TheatreLAB’s ‘The Altruists’ puts the spotlight on modern slacktivism
In a world where it’s just as trendy to use a hashtag to protest something as it is to get a mustache finger tattoo and instagram a heavily filtered photo of your morning coffee, are there any true activists left? That is the question Nicky Silver, author of The Altruists posed when he wrote the play in 2001.
Granted back then the Idea of “Slactivism” was a new one, but boy has it taken off. Luckily for Silver his point is still a very relevant one.
And lucky for kb saine, she is directing this dark comedy in a city that has huge hipster population. When Richmond audiences come to TheatreLAB for the show they are sure to at least see someone they know in the characters of this play.
Scarier still is that they may see some of their own less than desirable personality traits being acted out before them.
The Altruists is a show about a group of five young people who consider themselves to be champions for some very important causes. The trouble is that, while they fight for equality and a better life for strangers and for people half a world away, they treat each other like shit. Plus, when they aren’t treating each other poorly, they are pretty busy being extremely self involved.
Everyone knows (or has dated) someone like this, a passionate blogger who preaches about stopping cultural appropriation but can never seem to remember your birthday.
This show has no discernible leads or or supporting roles. It is an ensemble cast and all the characters have to work off of each other in order for this to work. With that in mind, saine was certainly the correct choice for directing this production.
“I like to treat every process like an ensemble process because to be honest every single person is on stage and when they are on stage they need to be invested.” saine said that treating each character with equal importance has been a winning strategy thus far in her directorial career.
“There is an interesting social commentary about what we believe in, and what we are willing to fight for, and whether or not we are actually walking the walk that we talk.” Said saine, and while the show does have a definite message its primary focus is simply to make the audience laugh. saine went on to describe the rehearsal process, much of the time was committed to timing and making sure all the jokes were landing.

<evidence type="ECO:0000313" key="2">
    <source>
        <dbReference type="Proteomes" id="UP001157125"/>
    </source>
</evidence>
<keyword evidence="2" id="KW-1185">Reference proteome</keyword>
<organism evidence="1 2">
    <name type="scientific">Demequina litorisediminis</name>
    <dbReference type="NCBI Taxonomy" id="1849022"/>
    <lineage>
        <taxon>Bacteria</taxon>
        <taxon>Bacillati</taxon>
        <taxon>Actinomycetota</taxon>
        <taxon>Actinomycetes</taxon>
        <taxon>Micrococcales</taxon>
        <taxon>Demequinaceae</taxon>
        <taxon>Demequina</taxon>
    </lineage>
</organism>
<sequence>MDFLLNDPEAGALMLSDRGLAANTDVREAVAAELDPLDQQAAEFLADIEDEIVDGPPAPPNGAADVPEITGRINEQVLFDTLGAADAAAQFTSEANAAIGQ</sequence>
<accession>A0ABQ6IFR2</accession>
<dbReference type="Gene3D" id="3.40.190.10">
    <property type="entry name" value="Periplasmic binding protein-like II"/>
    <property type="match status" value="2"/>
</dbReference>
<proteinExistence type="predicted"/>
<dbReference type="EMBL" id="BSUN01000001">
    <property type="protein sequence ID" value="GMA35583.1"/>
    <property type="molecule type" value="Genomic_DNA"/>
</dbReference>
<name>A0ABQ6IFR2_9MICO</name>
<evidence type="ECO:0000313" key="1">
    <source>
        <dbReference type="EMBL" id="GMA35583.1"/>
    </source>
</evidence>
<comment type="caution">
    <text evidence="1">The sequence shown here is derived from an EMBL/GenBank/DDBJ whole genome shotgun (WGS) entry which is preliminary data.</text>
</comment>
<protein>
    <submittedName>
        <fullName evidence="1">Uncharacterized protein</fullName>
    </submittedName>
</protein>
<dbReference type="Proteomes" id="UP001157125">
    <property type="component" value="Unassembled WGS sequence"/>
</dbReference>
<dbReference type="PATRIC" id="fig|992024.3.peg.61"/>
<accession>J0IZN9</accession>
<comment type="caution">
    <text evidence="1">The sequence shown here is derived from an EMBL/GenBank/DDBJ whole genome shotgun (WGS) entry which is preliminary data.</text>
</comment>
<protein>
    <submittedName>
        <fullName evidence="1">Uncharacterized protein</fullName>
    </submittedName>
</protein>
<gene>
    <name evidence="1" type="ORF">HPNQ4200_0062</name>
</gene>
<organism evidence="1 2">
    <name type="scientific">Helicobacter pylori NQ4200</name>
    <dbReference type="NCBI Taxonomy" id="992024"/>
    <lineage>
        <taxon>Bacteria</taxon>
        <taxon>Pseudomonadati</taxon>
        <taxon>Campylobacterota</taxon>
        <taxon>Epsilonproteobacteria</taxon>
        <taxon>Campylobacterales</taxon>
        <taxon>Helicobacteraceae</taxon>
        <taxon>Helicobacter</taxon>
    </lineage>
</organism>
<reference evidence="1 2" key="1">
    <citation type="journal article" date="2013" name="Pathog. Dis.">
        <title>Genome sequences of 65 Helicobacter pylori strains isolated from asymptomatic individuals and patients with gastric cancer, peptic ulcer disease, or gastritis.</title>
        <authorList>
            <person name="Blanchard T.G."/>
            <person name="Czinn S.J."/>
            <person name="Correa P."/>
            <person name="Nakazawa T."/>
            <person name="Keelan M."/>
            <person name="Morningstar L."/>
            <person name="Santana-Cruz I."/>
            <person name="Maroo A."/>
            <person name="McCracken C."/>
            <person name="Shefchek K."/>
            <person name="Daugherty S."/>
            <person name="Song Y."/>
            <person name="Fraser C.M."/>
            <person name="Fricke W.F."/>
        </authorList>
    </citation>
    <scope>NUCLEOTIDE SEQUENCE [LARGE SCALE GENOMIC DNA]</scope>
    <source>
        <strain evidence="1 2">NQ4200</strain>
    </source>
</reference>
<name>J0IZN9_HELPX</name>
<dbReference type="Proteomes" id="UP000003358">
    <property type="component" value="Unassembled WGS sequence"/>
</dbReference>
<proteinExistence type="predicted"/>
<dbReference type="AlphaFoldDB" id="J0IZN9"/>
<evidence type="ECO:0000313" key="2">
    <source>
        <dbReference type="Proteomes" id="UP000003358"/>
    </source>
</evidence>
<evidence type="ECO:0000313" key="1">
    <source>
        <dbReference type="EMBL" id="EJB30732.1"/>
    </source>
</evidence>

However there was one rehearsal that was funny for an entirely different reason.
“Last saturday we spent four hours doing nothing but making sure everyone taking off their clothing was perfectly timed for the sex scenes.” Said saine “Everyone was so good natured and we had so much fun. There was just as much giggling as there was real serious work getting done, It was very fun and tongue in cheek afternoon.” So if comedy and social messages aren’t your thing, perhaps the promise of some sexuality will draw you in.
The Altruists opens July 24th and runs through August 8th. For ticketing information vist www.theatrelabrva.org
You find yourself smiling. You smile because the complications are adorable and you are touched.September 16, 2016
- Phil Crosby on Richmond Triangle Players’ 2016-2017 Season and the importance of gay theatre: “We are all storytellers”, September 13, 2016
- OpEd: A response to “Freddy’s 2016-2017 Richmond Theatre Season” wrap up, September 5, 2016
- Freddy’s 2016-2017 Richmond Theatre Season – Great Expectations, August 31, 2016
- Prev National Beer Expo proved Richmond’s love of beer is alive and well
- Next GayRVA & RVAMag seek Fall 2015 interns
- Back to top
- Theatre VCU’s ‘A Trip to Bountiful’ is a bounty of delights
- Hillary Campaign brings actor Blake Cooper Griffin to VA Pride
- AG Herring and VA’s marriage equality plaintiffs open Hillary Campaign office in Southside
- The Valentine’s Lesbian and Gay bus tour returns just in time to coincide with Pride
- Boys Noize drops new Snowden-themed video on 4Chan ahead of DC show